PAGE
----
Rheotaxis

Definition

noun

A form of taxis characterized by the directional movement of an organism in response to a current of water or air


Supplement

Taxis is a behavioral response of a cell or an organism to an external stimulus. The movement is characteristically directional. The movement may be positive or negative. A positive taxis is one in which the organism or a cell moves towards the source of stimulation (attraction). A negative taxis is when the organism or a cell moves away from the source of stimulation (repulsion).

Rheotaxis is a form of taxis resulting in the cell moving in response to a current of water or air. It is exhibited by many aquatic organisms such as fish. A positive rheotaxis in this case would be one in which the fish would turn to face into an oncoming current of water. This was observed in zebrafish, i.e. both larval and adult stages.1 Suli and colleagues defined rheotaxis as alignment in a stream. Accordingly, the zebrafish larvae as they observed showed a positive rheotaxis. The zebrafish larvae positioned themselves facing the oncoming current and held this position rather than being swept downstream. This behavior is essential for catching food floating downstream. Another example of positive rheotaxis is the migration of certain fish species against the current in order to reach spawning sites.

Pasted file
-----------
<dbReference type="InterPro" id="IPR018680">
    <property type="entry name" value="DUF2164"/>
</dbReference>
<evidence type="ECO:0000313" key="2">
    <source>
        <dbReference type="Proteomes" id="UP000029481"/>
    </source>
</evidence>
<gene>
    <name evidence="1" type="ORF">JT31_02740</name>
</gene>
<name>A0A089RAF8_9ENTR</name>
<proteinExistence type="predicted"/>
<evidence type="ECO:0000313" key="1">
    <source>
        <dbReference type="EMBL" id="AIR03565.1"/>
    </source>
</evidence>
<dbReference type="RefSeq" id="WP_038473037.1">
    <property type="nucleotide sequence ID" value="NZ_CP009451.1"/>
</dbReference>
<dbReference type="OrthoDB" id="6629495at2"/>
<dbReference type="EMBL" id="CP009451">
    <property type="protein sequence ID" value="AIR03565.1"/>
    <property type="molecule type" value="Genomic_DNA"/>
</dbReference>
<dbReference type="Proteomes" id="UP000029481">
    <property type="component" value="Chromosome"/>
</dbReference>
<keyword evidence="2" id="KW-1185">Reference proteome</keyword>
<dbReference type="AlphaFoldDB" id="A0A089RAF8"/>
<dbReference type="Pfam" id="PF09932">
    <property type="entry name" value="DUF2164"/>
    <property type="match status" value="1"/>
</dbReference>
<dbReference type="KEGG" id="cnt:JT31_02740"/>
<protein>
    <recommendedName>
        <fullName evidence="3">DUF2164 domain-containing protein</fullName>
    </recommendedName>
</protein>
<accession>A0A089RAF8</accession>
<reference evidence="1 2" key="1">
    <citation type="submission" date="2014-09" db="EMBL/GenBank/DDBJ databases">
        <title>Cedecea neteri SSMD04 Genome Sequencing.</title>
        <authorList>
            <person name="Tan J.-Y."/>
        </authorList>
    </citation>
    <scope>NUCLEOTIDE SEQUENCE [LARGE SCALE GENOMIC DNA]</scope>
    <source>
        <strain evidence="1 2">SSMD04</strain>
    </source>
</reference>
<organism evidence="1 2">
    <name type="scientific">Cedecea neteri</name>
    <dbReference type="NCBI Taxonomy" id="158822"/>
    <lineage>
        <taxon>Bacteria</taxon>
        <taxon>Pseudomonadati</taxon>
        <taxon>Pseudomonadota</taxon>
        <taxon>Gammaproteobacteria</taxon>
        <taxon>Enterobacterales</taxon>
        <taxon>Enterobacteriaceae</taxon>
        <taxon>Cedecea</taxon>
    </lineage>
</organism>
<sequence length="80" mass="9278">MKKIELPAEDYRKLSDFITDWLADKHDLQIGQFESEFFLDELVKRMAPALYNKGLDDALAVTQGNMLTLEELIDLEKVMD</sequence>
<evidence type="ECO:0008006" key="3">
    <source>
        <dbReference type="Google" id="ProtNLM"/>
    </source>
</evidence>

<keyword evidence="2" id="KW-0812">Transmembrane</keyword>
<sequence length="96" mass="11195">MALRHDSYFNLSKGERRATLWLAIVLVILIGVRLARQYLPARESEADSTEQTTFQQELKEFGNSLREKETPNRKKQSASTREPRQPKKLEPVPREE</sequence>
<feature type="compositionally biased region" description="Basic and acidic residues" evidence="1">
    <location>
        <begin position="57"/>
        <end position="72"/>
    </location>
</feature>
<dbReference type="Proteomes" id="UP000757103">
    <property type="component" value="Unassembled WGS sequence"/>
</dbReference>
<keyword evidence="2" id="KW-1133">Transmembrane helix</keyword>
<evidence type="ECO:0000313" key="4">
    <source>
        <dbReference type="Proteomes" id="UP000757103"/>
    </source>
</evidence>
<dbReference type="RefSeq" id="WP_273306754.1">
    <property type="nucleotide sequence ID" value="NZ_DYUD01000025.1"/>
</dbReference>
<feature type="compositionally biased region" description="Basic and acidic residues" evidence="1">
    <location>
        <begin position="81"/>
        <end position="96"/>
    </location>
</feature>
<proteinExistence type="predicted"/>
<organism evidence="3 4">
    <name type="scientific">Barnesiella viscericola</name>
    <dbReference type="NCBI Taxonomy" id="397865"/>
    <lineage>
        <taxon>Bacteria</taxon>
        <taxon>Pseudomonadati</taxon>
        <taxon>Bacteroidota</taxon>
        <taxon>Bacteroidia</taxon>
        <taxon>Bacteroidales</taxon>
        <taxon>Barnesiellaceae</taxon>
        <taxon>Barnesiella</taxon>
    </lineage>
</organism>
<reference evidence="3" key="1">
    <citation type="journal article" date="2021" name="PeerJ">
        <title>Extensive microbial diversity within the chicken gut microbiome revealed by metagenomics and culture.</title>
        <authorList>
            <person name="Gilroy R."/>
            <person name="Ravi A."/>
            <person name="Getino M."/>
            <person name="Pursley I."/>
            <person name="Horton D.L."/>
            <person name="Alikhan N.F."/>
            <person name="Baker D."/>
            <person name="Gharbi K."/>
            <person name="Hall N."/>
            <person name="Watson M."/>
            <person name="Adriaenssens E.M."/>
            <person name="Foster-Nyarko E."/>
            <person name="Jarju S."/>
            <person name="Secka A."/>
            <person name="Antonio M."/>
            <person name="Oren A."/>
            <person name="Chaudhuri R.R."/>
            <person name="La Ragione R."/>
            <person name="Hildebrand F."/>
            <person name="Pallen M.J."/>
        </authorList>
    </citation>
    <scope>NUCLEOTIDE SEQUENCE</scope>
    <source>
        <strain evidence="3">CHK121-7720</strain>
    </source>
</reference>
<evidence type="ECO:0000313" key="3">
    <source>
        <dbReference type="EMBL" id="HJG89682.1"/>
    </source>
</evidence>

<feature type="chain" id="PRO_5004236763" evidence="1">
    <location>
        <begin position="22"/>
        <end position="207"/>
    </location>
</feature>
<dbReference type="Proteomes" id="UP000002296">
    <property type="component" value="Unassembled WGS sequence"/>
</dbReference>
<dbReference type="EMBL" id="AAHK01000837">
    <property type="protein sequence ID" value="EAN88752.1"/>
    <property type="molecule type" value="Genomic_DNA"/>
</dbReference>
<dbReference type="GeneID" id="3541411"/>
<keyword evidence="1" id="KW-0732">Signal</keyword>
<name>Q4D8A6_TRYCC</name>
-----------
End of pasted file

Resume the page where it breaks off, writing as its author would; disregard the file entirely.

A negative rheotaxis was also observed in certain aquatic species. But many of them are capable of exhibiting both positive and negative rheotaxis, such as the Colorado squawfish.2


Word origin: Ancient Greek rhéō (“flow”) + taxis

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Reference(s):
1 Suli, A., Watson, G. M., Rubel, E. W., and Raible, D. W. (2012). Rheotaxis in Larval Zebrafish Is Mediated by Lateral Line Mechanosensory Hair Cells. PLoS One. 2012; 7(2): e29727.
2 Tyus, H. M.. (1985). Homing Behavior Noted for Colorado Squawfish. Copeia, 1985(1), 213–215. http://doi.org/10.2307/1444811

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